A would-be truck maker is on trial on fraud charges in a case seen as a cautionary tale about the risks of investing in electric car companies that are yet to generate any sales or deliver any products.
Trevor Milton, the founder of electric truck maker Nikola Motor, is facing federal fraud and securities fraud charges stemming from allegations that he exaggerated the company’s technology, leading to crushing losses for people who bought Nikola stock before it collapsed.
The trial, which will last four or five weeks after jury selection begins Monday, is being held in U.S. District Court in Manhattan. Mr Milton pleaded not guilty. He is represented by Marc Mukasey, who represented the Trump Organization, and Edward Gallagher, a member of the Navy SEALs. who was accused of war crimes in Iraq.
In 2020, Nikola was briefly worth more than Ford Motor on the stock market, amid investor excitement about the upstart’s potential to become the Tesla of the trucking industry.
Nikola’s shares fell sharply after that news that Mr. Milton made false claims about Nikola’s technology, including filming a video of a truck being driven down a slope to make it appear as if the company had a working prototype.
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Mr. Milton soon resigned, and Nikola continues to operate. It has begun manufacturing the battery-powered truck, known as the Tre, at a plant in Arizona and has delivered about 50 to dealers, a spokeswoman said. Nikola posted a net loss of $173 million in the three months to June on revenue of $18 million.
Last year, Nikola agreed to pay a civil penalty of $125 million to settle a fraud investigation by the Securities and Exchange Commission. Nikola did not admit wrongdoing as part of the settlement.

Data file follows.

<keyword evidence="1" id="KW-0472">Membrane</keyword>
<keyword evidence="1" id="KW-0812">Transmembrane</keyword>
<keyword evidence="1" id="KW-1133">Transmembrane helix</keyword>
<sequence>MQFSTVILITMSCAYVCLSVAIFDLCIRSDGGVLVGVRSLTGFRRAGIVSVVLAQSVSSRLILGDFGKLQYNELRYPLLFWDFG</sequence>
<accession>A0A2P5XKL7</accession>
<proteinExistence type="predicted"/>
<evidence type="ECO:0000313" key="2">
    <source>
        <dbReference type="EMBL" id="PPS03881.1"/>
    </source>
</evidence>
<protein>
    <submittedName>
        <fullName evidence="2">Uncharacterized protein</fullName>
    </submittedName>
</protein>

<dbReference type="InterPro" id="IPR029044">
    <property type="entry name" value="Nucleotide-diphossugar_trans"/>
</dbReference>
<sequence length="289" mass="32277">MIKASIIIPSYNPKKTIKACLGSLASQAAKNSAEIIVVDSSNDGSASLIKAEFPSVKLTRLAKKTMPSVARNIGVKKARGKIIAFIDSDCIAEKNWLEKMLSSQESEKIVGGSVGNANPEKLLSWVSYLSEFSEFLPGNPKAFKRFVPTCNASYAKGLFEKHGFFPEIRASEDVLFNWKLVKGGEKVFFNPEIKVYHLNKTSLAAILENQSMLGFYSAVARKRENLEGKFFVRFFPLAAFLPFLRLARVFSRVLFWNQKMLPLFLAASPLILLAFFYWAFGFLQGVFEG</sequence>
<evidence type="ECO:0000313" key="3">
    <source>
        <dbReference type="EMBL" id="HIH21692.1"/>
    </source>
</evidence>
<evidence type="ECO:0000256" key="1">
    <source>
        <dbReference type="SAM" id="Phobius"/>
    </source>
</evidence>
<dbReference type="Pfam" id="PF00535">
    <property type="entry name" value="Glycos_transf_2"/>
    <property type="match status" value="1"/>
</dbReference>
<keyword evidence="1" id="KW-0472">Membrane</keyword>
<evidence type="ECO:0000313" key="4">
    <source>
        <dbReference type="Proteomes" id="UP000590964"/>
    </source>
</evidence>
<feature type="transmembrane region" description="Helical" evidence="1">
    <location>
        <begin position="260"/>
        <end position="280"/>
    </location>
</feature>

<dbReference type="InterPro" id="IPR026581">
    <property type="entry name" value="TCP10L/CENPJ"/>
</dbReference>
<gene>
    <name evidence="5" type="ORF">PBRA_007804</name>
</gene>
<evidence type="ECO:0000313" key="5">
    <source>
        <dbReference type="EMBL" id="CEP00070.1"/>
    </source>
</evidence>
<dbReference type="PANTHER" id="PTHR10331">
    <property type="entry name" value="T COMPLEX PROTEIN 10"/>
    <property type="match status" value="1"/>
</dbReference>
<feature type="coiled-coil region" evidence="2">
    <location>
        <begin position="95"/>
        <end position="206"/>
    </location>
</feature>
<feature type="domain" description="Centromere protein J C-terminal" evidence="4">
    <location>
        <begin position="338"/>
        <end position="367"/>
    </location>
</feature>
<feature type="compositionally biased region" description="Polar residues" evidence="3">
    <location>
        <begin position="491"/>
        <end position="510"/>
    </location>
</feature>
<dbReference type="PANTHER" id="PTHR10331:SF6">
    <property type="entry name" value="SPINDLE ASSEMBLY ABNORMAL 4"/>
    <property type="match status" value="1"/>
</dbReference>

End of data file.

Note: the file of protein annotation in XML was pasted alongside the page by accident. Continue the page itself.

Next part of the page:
Nikola shares recently traded around $5.40, down from a June 2020 record close of nearly $66.
The case is also seen as an example of the risks of investing in special purpose acquisition corporations, or SPACs, companies that go public before they have any assets. Nikola went public in 2020 by merging with a SPAC called VectoIQ Acquisition Corporation, avoiding some of the regulatory scrutiny typically applied to initial public offerings.
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With the exception of Tesla, many electric vehicle manufacturers have struggled to ramp up production or gain significant market share. Their chances of success are shrinking as traditional car and truck manufacturers are late in introducing battery products.
In the Nikola case, federal prosecutors allege, Mr. Milton promoted the stock in interviews and on social media in a deliberate attempt to attract less sophisticated retail investors.
“We need to make sure we get the retail investors on our side,” Nikola said in an email to board member the day before the company announced it would merge with VectoIQ, according to the indictment against him.
According to the indictment, Mr. Milton made numerous false statements in which he claimed Nikola had a fully functional truck in 2016 when the vehicle had no transmissions or engine. The indictment also says Nikola posted videos online that appeared to show the prototype driving down a road when it lost power and went down a hill.
Additionally, according to the indictment, Mr. Milton claimed in 2020 that Nikola was developing a pickup truck, the Badger, “from the ground up” using its own technology. In fact, the government says, the technology came from third parties, and the Badger prototype was built using parts from Ford F-150 pickup trucks.
Mr. Milton later claimed in a podcast interview that the Badger would beat the F-150, prosecutors say.
At one point, he tweeted that the Badger would have a drinking fountain powered by waste water from its hydrogen fuel cell. But Mr. Milton did not discuss the feature with his engineers and later searched the Internet to see if it was feasible, according to the indictment. (Apparently it wasn’t.)
In addition to building trucks, Nikola planned to build a network of hydrogen filling stations for trucks powered by fuel cells. Mr. Milton repeatedly claimed that Nikola had already built stations that could produce its own hydrogen cheaply, the indictment said.
“Nikola never obtained a permit, let alone built a hydrogen station, or produced any hydrogen,” the indictment states.
Retail investors bore the brunt of the losses when Nikola’s shares plunged more than 40 percent in September 2020 following Mr Milton’s resignation, the indictment said. Some institutional investors who “had more complete access to information about Nikola’s products and technologies” got out earlier, prosecutors say. These investors “were able to sell their shares at a substantial profit.”